Driving tips from Lamborghini
Max Venturi has a name designed for speed. It’s no wonder he’s ended up as Lamborghini’s chief test driver and driving instructor.
He’s the kind of guy who spends his days behind the wheel of a 350 km/h car and has been featured on television shows like Top Gear.
Now, today, the poor man has the task of trying to teach me how to drive a half a million dollar Lamborghini.
And not just any old Lamborghini – the brand new Aventador, which currently has a two year waiting list, with the factory unable to keep up with the demand for this beast.
I’m at the Lamborghini Academy at the famous Imola racetrack in the Emilia Romagna region of Italy. There are seven of us at the school today and I fear I am the least experienced.
One of the others I speak to has six cars at home in the United States, including a Lamborghini. Max tells me not to worry, though.
“Normally who is coming to drive this car has experience with sports cars,” he says with his Italian accent.
“But this doesn’t mean anything because there are some people who are coming here and are maybe thinking to be the best driver but there’s always to learn something.”
Working in his assumption that there’s always something to learn, I would like to pass on his most useful advice to you.
It’s a bit complicated but it is the fundamental of all good driving – turning corners with the brake.
OK, you don’t normally come in at 200 km/h, but the basics will apply regardless of what you normally drive.
As Max puts it at one point: “This is the most important thing that you can learn, the braking, because when you go on the track you are thinking you can go as fast as you can but without braking you can not go fast.”
Firstly, and quickly, the best hand position.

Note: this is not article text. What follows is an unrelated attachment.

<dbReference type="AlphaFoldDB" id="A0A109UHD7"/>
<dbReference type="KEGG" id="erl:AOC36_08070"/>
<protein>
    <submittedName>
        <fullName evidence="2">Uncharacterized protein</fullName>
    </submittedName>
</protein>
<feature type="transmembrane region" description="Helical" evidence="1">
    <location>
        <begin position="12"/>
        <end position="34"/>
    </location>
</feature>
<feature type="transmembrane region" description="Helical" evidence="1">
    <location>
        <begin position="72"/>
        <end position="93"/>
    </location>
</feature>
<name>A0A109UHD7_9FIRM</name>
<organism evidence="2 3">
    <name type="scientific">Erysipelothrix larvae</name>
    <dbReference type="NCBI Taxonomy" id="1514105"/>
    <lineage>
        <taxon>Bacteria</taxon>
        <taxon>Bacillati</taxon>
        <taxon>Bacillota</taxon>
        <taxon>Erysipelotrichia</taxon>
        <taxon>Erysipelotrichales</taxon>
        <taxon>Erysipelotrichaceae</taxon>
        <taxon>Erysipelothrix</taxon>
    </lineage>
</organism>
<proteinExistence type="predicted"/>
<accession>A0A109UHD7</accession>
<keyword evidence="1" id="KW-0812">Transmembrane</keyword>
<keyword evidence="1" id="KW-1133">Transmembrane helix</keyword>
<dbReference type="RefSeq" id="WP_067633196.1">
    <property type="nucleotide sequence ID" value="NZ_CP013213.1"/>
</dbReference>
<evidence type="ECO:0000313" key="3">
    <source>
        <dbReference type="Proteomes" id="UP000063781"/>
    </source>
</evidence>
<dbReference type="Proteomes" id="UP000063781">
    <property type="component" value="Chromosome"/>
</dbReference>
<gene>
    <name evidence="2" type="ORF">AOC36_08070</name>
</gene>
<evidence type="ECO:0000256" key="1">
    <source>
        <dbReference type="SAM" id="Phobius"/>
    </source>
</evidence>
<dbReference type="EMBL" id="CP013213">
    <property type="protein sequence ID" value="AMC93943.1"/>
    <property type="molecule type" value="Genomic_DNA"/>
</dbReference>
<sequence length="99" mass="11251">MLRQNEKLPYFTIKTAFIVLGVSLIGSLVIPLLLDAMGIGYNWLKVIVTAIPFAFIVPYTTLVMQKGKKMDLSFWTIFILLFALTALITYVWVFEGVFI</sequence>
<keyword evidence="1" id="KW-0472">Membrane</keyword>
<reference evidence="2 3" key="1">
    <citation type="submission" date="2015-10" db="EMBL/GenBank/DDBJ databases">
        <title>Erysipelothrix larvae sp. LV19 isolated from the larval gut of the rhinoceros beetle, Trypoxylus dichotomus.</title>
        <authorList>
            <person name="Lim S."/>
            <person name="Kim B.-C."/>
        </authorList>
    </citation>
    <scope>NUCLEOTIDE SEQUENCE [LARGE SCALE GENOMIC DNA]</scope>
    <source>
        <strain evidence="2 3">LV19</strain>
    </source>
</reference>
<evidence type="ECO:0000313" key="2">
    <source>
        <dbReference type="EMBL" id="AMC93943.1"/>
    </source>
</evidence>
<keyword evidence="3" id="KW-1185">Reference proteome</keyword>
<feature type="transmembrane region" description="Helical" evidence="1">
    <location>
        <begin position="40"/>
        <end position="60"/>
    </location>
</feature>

I remember being taught as a teenager that your hands should be at the 10 and 2 position on the wheel. Max thinks you actually get a lot more control, particularly at high speed, with your hands at the 9 and 3 position.
In case you don’t know what I mean, the image below shows you what you should be doing.
This might be quite obvious, but it’s something Max still makes sure he points out.
The Lamborghinis have no clutch because the gear shifts are on the steering wheel so we only use one foot to drive. The same would go for any automatic cars.
The right foot controls the brake and the accelerator, and the left foot must sit on the foot support to get the right balance.
Only very professional drivers (and go-kart enthusiasts) use both feet to control the brake and accelerator. These small things can be important in the bigger picture.
“You must know you have a lot of power to manage,” Max warns.
“With the electronics, today’s cars are very safe. But you are hearing many times people who are saying ‘the car do this, the car do that’. It’s not the car, you are driving the car.”
Braking for a corner
Now we move on to the most important thing – braking for a corner.
Max’s tip is to brake hard initially and then to pull off the brake gradually, rather than depressing the pedal slowly.